Does an imprimatur 'expire'?

I don’t know the proper term for this, but does a nihil obstat or imprimatur ever “expire”?

I have purchased a number of 19th-century Catholic books from estate auctions and antique stores. Most are prayer manuals, guides to popular devotions, and lives of the saints; most of that material is historical and fixed. But some are more theological, and some are catechisms. They were, of course, written before the changes in practice that came from Vatican II, before the current Catechism, and before the 20th-century revisions of the Code of Canon Law. However, most of them have a nihil obstat and imprimatur from the bishop at the time of publication.

I know that an imprimatur is no guarantee of infallability, and it’s pretty obvious that when the book refers to the Austrian empire or somesuch that I have to translate that to modern political reality, so I do read with my common sense turned on. Guess what I’m asking is, what “weight” does a nihil obstat or imprimatur add to a book? Should it be ignored after a certain point? Does it just indicate that the work is doctrinally sound only at the time of publication? Since doctine does not change, are they “good” forever?

I know, this is probably a question for a lengthy treatise, and I’m expecting a one paragraph response. :wink: I appreciate any direction you can provide.


When a book is submitted to a diocese for the bishop’s approval, it is first read by someone who has been delegated by the bishop for the task. This person reads the material. If it is without theological error, the nihil obstat is granted and the book is passed on to the bishop for approval. The bishop then grants an imprimatur, which is a notice that the diocese is granting its approval for the book to be printed. (Nihil obstat means “no problem” in Latin; imprimatur means “let it be printed.”) If, on the other hand, the book does contain theological error, the reviewer will mark those places that need change; if the writer corrects the errors, the book can then receive the nihil obstat and imprimatur.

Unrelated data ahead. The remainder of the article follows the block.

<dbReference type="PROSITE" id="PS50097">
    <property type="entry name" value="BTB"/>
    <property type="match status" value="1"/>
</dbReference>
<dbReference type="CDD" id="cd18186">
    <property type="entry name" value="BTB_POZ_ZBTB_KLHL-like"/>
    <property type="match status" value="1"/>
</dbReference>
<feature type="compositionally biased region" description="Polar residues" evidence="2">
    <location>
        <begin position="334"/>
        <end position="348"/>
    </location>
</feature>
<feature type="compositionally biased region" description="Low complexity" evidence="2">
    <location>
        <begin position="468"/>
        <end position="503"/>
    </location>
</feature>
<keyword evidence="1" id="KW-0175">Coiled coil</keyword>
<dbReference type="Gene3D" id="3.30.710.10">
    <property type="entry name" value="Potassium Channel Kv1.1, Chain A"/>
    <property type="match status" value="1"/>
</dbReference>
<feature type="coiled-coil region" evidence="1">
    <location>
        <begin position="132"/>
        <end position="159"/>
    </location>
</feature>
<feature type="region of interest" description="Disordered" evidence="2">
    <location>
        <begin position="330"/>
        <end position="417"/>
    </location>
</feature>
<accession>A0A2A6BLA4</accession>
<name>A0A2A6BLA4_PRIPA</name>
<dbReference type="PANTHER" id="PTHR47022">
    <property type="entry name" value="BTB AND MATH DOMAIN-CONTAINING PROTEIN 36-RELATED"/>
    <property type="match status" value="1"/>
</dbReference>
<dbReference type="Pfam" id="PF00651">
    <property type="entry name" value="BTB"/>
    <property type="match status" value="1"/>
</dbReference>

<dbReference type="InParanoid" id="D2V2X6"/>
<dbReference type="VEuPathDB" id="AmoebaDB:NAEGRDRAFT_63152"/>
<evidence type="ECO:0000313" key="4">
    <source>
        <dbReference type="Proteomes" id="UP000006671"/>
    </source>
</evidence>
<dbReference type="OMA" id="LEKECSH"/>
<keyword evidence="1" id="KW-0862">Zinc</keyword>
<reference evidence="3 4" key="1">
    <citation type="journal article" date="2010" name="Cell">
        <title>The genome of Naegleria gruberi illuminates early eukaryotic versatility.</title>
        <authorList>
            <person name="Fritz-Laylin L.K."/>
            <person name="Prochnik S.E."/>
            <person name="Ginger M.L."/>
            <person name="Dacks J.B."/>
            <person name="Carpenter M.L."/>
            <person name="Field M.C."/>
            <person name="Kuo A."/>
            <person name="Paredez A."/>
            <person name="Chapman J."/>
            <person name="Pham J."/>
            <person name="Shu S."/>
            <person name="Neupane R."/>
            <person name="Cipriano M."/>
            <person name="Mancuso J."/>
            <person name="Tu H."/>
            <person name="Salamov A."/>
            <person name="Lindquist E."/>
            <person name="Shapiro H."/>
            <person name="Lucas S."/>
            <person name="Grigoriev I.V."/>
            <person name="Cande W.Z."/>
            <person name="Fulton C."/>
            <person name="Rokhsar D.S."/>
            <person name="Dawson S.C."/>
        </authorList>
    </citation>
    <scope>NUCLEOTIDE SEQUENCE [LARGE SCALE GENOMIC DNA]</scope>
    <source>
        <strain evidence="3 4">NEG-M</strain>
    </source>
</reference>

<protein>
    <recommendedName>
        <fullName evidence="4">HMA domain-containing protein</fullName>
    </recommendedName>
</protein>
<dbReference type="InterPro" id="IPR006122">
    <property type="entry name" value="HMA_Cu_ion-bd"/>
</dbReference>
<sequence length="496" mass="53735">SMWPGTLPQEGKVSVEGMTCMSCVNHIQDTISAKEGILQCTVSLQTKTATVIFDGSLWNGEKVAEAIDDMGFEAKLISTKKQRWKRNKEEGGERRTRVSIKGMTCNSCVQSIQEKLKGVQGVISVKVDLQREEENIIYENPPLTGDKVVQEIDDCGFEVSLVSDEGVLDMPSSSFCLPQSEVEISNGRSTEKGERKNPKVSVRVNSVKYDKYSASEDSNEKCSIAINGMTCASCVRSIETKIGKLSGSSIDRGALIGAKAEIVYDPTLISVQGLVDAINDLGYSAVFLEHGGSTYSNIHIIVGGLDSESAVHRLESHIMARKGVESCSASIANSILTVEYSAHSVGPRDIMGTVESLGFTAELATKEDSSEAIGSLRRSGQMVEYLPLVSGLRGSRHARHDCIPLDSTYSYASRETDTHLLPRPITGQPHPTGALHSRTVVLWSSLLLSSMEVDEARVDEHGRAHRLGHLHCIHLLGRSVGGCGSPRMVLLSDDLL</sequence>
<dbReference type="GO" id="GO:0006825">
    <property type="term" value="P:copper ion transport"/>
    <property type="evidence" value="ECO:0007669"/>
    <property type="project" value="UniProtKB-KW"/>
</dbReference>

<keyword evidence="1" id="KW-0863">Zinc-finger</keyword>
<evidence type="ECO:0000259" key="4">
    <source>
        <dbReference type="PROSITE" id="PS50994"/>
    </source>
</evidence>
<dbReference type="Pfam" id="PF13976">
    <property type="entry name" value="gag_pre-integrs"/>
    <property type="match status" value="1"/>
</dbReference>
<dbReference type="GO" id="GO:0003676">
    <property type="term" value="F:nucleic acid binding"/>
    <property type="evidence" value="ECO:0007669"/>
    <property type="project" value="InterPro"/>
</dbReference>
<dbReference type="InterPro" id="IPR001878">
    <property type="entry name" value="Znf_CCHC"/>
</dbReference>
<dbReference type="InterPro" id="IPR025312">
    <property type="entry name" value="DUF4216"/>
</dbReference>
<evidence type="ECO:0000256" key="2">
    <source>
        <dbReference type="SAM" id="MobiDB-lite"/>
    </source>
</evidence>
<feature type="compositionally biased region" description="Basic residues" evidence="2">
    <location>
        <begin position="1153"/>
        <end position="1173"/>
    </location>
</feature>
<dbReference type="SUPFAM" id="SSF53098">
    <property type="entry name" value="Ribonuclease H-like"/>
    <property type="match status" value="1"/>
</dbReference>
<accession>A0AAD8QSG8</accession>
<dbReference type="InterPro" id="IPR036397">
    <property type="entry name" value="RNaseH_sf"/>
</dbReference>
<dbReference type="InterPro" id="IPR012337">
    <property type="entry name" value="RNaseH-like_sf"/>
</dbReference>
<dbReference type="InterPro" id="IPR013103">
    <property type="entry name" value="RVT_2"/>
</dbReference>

The nihil obstat and imprimatur only mean that the book is free of doctrinal error. It does not mean that it is free of non-doctrinal factual error or that the bishop or reviewer agrees with the opinions expressed in the manuscript. Doctrine is unchanging, so notices of freedom from doctrinal error do not “expire.” The notices of doctrinal error are not infallible, however; they are only as reliable as are the doctrinal knowledge and orthodoxy of the person entrusted to grant the nihil obstat.

Another consideration to keep in mind is that while doctrine never changes, our understanding of doctrine does develop. For example, a nineteenth-century book would teach the doctrine of the Assumption with less dogmatic certitude than a book published after Pope Pius XII infallibly defined this Marian dogma in the twentieth century. Of course, disciplines, on the other hand, are changeable. A nineteenth-century book that stated that the liturgy of the Roman rite must be said in Latin alone would be absolutely correct for the time of its publication. After properly-constituted ecclesial authorities changed the discipline of saying the liturgy only in Latin, this disciplinary measure was no longer in effect.

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